The Commission has re-abandoned four legacy oil and gas wells in Santa Barbara County as part of the SB 44 Program.
Larger view of infographic available.
In the late 1800s, the area offshore of Summerland Beach contained hundreds of oil wells and drilling infrastructure. Today, the coastline area retains the vestiges of that extensive offshore oil production. These are the unfortunate legacy of the rapid and intensive offshore oil development along the coastline that began just before the turn of the twentieth century, primarily at Summerland Beach in Santa Barbara County.
Most legacy oil and gas wells were abandoned in the early 1900s when oversight was nonexistent. Virtually no records exist regarding the drilling and abandonment of these wells. Removal, if any, varied from well to well and involved rudimentary procedures that fell well short of current health, safety, and environmental protection requirements. Based on the Commission’s research, there are roughly 200 high-priority legacy oil and gas wells (Category 1 wells), that could leak oil into the marine environment. Other wells are categorized as medium (Category 2 wells) to low (Category 3 wells).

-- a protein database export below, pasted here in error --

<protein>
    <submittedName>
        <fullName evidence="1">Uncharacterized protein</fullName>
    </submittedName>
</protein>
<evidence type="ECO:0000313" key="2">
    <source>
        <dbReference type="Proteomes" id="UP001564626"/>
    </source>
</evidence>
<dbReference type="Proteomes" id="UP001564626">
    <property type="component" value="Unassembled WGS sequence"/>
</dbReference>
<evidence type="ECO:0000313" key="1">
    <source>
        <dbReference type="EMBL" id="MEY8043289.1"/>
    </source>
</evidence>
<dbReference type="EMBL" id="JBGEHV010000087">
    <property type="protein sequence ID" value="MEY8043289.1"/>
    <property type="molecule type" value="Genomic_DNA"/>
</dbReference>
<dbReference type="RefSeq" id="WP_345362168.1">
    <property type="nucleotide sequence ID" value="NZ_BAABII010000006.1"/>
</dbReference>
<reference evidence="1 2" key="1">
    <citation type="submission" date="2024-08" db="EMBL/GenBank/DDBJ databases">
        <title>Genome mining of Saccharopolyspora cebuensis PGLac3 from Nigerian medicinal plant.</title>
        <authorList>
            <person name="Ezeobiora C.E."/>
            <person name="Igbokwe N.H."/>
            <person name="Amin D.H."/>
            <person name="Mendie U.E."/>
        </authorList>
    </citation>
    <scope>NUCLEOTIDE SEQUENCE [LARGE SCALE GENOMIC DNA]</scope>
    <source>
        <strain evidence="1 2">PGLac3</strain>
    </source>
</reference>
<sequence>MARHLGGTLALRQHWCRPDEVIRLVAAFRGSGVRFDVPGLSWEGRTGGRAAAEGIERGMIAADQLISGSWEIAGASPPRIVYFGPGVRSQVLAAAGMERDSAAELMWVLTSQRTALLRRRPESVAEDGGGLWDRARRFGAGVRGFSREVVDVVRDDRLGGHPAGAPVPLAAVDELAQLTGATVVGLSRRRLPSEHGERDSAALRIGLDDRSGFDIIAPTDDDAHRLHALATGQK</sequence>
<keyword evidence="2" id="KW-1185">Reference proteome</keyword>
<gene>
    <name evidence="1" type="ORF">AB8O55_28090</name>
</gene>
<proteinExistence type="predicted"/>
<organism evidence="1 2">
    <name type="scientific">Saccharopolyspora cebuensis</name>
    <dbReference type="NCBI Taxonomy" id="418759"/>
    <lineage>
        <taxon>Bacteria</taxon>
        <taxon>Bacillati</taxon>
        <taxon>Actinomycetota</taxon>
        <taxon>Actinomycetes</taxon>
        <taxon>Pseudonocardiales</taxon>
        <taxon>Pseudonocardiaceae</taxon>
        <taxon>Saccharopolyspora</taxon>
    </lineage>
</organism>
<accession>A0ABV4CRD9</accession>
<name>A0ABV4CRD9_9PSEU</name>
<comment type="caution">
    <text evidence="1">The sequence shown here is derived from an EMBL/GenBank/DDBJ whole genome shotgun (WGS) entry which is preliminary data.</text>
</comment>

Photo Gallery: Becker well re-abandonment
The Becker well remediation is complete. Click through the series of photos below showing the oil leakage on Summerland Beach from the Becker well and the progress from when the crane barge arrived through the removal of the cofferdam, and finally, a photo of the Becker well site post-project.
The Commission, when funding is available, removes coastal hazards along the California coast. Coastal hazards include wood or steel piles or piling, sheet metal pilings, H piles and H beams, well casings, well caissons, railroad irons, cables, angle bars, pipes, pipelines, rip rap, and wood beams and structures. In the mid-1980s, the Commission inventoried coastal hazards and identified over 400 hazards on lands within its jurisdiction, many of which are on state and local beaches and in coastal areas that the public uses. Their presence is inherently at odds with safe beach access for recreation, fishing, surfing, swimming, kiteboarding, and other popular public activities. Removing coastal hazards is essential to safe public access.
Summary of shoreline hazards removal from Haskell’s Beach
In November 2020, the Commission and its consultant removed hazards on behalf of the City of Goleta, including 15 pipeline segments, that were exposed because of eroding bluffs. More information, including a site map, environmental compliance checklist, and pre-project biological survey, is available here.